Design and specifications¶
If you want to know how BeaglePlay is designed and the detailed specifications, then this chapter is for you. We are going to attept to provide you a short and crisp overview followed by discussing each hardware design element in detail.
You can download BeaglePlay schematic to have clear view of all the elements that makes up the BeaglePlay hardware.
The block diagram below shows all the parts that makes up your BeaglePlay board. BeaglePlay as mentioned in previous chapters is based on AM6254 SoC which is shown in the middle. Connection of other parts like power supply, memory, storage, wifi, ethernet, and others is also clearly shown in the block diagram. This block diagram shows the high level specifications of the BeaglePlay hardware and the sections below this are going to show you the individual part in more detail with schematic diagrams.
System on Chip (SoC)¶
AM62x Sitara™ Processors from Texas Instruments are Human-machine-interaction SoC with Arm® Cortex®-A53-based edge AI and full-HD dual display. AM6254 which is on your BeaglePlay board has a multi core design with Quad 64-bit Arm® Cortex®-A53 microprocessor subsystem at up to 1.4 GHz, Single-core Arm® Cortex®-M4F MCU at up to 400MHz, and Dedicated Device/Power Manager. Talking about the multimedia capabilities of the processor you can connect upto two display monitors with 1920x1080 @ 60fps each, additionally there is a OLDI/LVDS (4 lanes - 2x) and 24-bit RGB parallel interface for connecting external display panels. One 4 Lane CSI camera interface is also available which has support for 1,2,3 or 4 data lane mode up to 2.5Gbps speed. The list of features is very long and if you are interested to know more about the AM62x SoC you may take a look at AM62x Sitara™ Processors datasheet.
Different parts of the board requires different voltages to operate and to fulfill requirements of all the chips on BeaglePlay we have Low Drop Out (LDO) voltage regulators for fixed voltage output and Power Management Integrated Circuit (PMIC) that interface with SoC to generate software programable voltages. 2 x LDOs and 1 x PMIC used on BeaglePlay are shown below.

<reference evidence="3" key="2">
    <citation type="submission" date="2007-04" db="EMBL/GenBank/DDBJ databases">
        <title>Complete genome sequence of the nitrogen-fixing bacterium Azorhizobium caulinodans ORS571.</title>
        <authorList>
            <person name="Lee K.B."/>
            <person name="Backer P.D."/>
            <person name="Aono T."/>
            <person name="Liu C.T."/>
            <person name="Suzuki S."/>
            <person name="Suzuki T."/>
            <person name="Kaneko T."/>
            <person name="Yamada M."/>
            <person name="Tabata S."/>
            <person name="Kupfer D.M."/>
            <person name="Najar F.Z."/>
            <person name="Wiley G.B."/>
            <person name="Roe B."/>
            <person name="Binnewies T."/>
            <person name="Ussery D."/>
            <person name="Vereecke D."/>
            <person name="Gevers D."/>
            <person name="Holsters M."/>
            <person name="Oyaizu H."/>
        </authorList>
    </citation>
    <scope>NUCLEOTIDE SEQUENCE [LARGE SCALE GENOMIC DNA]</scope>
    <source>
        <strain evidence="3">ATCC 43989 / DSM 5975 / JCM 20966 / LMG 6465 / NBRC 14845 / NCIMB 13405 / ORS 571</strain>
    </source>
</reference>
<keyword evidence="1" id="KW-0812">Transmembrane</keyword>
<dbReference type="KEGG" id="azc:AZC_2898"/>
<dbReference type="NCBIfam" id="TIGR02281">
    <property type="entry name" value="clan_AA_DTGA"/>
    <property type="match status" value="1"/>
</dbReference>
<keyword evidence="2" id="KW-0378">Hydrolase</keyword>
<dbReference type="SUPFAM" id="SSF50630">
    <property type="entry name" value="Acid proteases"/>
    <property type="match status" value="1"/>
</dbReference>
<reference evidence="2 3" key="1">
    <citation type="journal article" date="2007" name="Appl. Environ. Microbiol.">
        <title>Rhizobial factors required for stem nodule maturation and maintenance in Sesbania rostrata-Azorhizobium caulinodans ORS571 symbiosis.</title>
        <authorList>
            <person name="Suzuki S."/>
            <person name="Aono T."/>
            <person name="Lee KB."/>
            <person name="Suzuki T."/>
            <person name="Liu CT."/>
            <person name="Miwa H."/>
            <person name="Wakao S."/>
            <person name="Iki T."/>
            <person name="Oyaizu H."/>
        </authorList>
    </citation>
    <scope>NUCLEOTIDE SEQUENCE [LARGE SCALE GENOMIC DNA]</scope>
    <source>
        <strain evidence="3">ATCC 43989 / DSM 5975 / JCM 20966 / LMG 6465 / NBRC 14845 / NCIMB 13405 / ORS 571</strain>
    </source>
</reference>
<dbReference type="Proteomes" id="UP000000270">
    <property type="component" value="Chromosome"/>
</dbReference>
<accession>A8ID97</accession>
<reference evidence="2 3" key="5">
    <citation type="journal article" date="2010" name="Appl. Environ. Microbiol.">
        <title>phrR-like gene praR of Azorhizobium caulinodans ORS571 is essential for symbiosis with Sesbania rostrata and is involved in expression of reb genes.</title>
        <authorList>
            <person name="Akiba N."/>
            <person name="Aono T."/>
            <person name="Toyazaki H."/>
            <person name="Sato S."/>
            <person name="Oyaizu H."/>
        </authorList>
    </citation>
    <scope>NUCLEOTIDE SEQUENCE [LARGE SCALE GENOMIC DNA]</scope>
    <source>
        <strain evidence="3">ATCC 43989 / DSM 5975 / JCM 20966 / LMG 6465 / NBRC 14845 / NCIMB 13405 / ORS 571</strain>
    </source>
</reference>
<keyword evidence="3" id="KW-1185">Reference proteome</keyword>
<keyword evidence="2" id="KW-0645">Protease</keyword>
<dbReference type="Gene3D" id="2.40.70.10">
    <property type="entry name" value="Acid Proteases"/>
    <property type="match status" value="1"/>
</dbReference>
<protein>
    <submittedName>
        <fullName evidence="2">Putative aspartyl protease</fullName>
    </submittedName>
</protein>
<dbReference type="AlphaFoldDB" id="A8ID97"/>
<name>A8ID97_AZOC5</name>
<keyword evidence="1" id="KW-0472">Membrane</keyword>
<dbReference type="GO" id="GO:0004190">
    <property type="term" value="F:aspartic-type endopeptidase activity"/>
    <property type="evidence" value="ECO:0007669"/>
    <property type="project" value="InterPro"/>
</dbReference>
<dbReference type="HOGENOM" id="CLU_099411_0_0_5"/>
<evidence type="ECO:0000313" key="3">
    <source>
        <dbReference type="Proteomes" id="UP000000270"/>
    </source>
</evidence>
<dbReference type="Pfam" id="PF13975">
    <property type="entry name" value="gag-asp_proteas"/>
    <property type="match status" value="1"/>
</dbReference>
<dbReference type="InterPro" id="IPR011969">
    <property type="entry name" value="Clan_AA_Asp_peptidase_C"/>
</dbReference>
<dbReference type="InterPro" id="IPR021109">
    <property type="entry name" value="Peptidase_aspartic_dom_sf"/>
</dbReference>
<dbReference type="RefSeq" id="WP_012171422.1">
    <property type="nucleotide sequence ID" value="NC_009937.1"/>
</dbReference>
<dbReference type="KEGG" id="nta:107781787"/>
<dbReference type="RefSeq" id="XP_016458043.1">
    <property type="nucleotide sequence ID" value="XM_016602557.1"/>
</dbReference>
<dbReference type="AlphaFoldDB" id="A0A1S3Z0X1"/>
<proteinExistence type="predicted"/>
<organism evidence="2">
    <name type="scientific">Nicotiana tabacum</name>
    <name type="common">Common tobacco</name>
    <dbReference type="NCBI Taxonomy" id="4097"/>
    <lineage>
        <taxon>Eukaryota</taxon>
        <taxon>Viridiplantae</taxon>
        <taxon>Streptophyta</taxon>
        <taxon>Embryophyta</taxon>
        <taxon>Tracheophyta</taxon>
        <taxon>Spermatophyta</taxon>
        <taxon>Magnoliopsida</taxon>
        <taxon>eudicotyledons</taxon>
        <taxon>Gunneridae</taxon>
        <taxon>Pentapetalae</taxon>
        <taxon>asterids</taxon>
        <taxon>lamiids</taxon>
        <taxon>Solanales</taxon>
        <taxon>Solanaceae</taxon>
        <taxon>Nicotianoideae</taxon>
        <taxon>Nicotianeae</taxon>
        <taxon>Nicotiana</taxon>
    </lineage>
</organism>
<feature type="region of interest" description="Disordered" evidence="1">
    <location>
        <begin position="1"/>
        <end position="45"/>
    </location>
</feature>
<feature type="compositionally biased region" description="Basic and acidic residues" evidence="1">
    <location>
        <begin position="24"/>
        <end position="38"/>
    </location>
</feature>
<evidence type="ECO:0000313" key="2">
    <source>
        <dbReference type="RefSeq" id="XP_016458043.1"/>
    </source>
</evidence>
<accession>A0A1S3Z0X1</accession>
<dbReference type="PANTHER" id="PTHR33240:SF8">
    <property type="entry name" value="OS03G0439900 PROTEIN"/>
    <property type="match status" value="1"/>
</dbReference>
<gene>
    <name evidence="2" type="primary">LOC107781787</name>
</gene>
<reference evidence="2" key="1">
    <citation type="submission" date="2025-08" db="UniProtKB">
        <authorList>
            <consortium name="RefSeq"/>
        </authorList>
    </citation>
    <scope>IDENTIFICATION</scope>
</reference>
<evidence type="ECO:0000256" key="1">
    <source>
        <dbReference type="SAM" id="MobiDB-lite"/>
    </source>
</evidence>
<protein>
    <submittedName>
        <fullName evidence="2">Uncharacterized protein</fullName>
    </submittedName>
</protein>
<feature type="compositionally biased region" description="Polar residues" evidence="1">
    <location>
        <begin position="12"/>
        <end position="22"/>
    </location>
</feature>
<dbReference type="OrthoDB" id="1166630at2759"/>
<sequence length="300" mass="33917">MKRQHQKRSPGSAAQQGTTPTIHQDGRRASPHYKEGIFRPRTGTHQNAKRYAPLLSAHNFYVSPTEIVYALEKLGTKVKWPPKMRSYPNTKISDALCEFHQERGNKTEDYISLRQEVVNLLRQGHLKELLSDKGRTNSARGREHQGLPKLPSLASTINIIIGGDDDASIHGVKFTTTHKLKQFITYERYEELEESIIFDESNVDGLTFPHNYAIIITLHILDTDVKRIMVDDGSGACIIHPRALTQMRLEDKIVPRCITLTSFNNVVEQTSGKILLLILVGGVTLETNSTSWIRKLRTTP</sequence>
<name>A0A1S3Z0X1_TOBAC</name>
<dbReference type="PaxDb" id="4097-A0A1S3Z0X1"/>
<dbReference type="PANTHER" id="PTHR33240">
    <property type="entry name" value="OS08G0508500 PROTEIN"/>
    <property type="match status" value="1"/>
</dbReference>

TLV75801 - LDO¶
This provides 1.0V required by the single-pair Ethernet PHY (U13 - DP83TD510ERHBR). It was decided this was less likely to be needed than the other rails coming off of the primary PMIC and therefore was given its own regulator when running low on power rails.
The voltage drop from 1.8V to 1.0V is rated up to 0.3A (240mW), but the typical current from the DP83TD51E data sheet (SNLS656C) is stated at 3.5mA (2.8mW) and the maximum is 7.5mA (6mW). This isn’t overly significant on a board typically consuming 400mA at 5V (2W). However, this is an area where some power optimization could be performed if concerned about sleep modes.
TLV62595 - DC/DC regulator¶
This provides 3.3V for the vast majority of 3.3V I/Os on the board, off-board 3.3V power to microSD, mikroBUS, QWIIC and Grove connectors, as well as to the PMIC LDO to provide power for the 1.8V on-board I/Os, DDR4, and gigabit Ethernet PHY. Due to the relatively high current rating (3A), a highly efficient (up to 97%) was chosen.
The primary TPS65219 PMIC firmware uses GPO2 to provide the enable signal (VDD_3V3_EN). The power-good signal (VDD_3V3_PG) is available at TP19 and is unused on the rest of the board.
TPS65219 - PMIC¶
This is the primary power management integrated circuit (PMIC) for the design. It coordinates the power sequencing and provides numerous power rails required for the core of the system, including dynamic voltages for the processor core and microSD card. The TPS6521903 variant is used for this DDR4-based system. The 03 at the end indicates the sequencing programmed into the device and is covered in the TPS6521903 Technical Reference Manual SLVUCJ2.
General Connectivity and Expansion¶
One of the main advantage of using a Single Board Computer (SBC) is having direct accessibility of
general purpose input & output (GPIO) pins and other interfaces like I2C, SPI, ADC, PWM. Your BeaglePlay
board shines in this domain as well with mikroBUS connector that can take 1000s of click board from
MikroElektronika, Grove connector allows to connect hundereds of Grove modules
from Seeed Studio, and QWIIC connector allows to connect I2C modules
like QWIIC modules from SparkFun or STEMMA QT modules from
Adafruit. Note that you also get one USB-A port and one USB-C port.
BeaglePlay’s USB-A port with host support enables you to connect any USB device like your keyboard & mouse.
The USB-C connector allows you to power the board and to connect the board to a PC. You can then connect via SSH or
use the pre-installed VisualStudio Code editor by putting the address
192.168.7.2:3000 in your web browser.
USB A & USB C¶
ADC102S051 - 2ch 10bit ADC¶
Wired and wireless connectivity¶
Single pair ethernet¶
WL1807MOD - WiFi 2.4G/5G¶
CC1352P7 - BLE & SubGHz¶
Memory, Media and Data storage¶
RTC & Debug¶
UART Debug Port¶
AM62x JTAG & TagConnect¶
CC1352 JTAG & TagConnect¶
Dimensions & Weight¶